As a technical consultant, Pieter supports the logistics with regard to container transport in the port of Rotterdam. He does his work for ICT Group with great passion. Equally passionately, he dedicates himself to his fellow man in need at sea or on the beach.
"The Rockanje Rescue Team now feels like one big group of friends," Pieter says, "but a group with a very serious goal: prevention and saving lives." Pieter has been active in the rescue team since 2006. During the winter, he hardly takes any days off, so he can be at the beach a lot in the summer. The flexibility at ICT Group is ideal for him. "I have a lot of control over my schedule and work very independently. Sometimes I even work from the lifeguard's office." It also sometimes happens that he has to go out with the rescue team to look for someone at sea in the afternoon and isn’t back home until well after midnight. "In those cases, fortunately ICT Group fully understands that I start work a bit later. Whether I need to be in top shape? We have a boat and a watercraft" Pieter laughs. "We train once every fortnight, mainly on techniques and scenarios. During a shift, one moment you're having a nice chat, and the next moment we can receive a report and start working in earnest. After all, lives may be at stake.
"During a shift, one moment you're having a nice chat, and the next moment we can receive a report and start working in earnest. After all, lives may be at stake."
Think first, then act
Pieter's two jobs may seem like separate worlds, yet there are quite a few similarities. "Despite the fact that there is always an extreme rush during emergencies, in rescue work you have to dare to take a step back to have a good overview of the situation. Acting impulsively can actually cause trouble and chaos. Think first, then act, is the credo. This is also how it goes in my work at ICT Group. I have a rather strong tendency to dive straight in. After all, that's the Rotterdam mentality. But often it’s wiser to take a step back. A good analysis gives you a kind of helicopter view, allowing you to see what is really needed. That is one thing I’ve certainly learned by now."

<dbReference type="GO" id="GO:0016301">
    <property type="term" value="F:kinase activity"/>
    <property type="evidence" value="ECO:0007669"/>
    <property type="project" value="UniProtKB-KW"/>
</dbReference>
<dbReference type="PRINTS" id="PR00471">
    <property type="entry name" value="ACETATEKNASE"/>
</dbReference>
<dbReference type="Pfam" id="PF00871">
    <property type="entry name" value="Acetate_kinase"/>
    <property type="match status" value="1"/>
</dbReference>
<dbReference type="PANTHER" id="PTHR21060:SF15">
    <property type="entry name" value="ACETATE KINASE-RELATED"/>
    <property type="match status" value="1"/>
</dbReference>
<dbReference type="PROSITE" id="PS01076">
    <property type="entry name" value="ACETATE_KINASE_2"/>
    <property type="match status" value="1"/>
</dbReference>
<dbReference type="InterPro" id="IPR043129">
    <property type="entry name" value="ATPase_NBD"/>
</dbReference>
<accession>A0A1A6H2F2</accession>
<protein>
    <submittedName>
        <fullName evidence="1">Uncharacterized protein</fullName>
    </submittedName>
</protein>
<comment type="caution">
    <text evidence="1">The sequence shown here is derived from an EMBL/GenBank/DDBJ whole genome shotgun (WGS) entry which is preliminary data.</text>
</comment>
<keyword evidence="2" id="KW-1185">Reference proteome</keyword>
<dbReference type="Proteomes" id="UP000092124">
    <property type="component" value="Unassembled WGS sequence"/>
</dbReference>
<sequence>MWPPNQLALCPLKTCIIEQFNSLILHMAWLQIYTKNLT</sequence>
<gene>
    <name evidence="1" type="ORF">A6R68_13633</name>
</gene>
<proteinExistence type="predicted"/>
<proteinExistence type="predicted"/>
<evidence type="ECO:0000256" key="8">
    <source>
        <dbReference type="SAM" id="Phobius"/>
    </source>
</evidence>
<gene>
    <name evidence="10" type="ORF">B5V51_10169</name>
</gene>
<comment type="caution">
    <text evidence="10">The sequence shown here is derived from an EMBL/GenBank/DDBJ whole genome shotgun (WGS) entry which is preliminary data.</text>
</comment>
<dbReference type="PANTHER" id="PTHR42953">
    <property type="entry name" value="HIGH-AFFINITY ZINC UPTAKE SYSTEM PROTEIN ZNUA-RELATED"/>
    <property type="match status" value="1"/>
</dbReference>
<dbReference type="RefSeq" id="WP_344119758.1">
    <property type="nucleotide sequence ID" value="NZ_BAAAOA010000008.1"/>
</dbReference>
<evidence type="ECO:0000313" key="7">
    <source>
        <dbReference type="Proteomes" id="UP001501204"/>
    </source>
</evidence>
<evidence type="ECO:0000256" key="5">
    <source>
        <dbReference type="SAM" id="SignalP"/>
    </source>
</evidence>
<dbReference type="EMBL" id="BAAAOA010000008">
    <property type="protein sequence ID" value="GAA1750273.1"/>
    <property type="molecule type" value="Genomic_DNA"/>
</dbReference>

"Sometimes I even work from the lifeguard's office"
Pieter experiences a lot at the rescue team. Some events stay with you more than others, is his experience. On Whit Monday 2012, the Rockanje Rescue Team was also involved in the search for a lost plane. The Second Maasvlakte was still under construction, and there was a dense fog above the sea that day. Pieter: "We were told that a Cessna had disappeared from the radar. After hours of searching, the coast guard search team found the small plane on a newly raised headland, which wasn’t anywhere on the map yet. Unfortunately, the pilot died later in hospital, but fortunately, the three other occupants, including two teenagers, survived the accident."
Aftercare is well provided for the people from the rescue team. Partly because of this, Pieter doesn’t "take the events home". He says that his rescue work allowed him to get to know a softer side of himself. "I also take that with me in my attitude towards colleagues at ICT Group," he says. This also comes in handy when supervising students, he notes. One such student is Lars. ICT Group asked him to develop a camera for on the lifeguard's boat, allowing rescue operations at sea to be followed by people on shore as well. The camera communicates via a 4G network to Azure Media Service, allowing people in the command centre to watch rescue operations securely and live via a customised front-end. In this way, situational awareness among rescue leaders is greatly enhanced. "This is how both my jobs come together after all," concludes Pieter.
"Despite the fact that there is always an extreme rush during emergencies, in rescue work you have to dare to take a step back to have a good overview of the situation."
Drone images and AI
"We are currently exploring how drone images of the coastline, combined with AI, can be used to automatically recognise (potentially) dangerous situations," says Pieter. "If we can automatically recognise the locations of these flows, we can take preventive measures."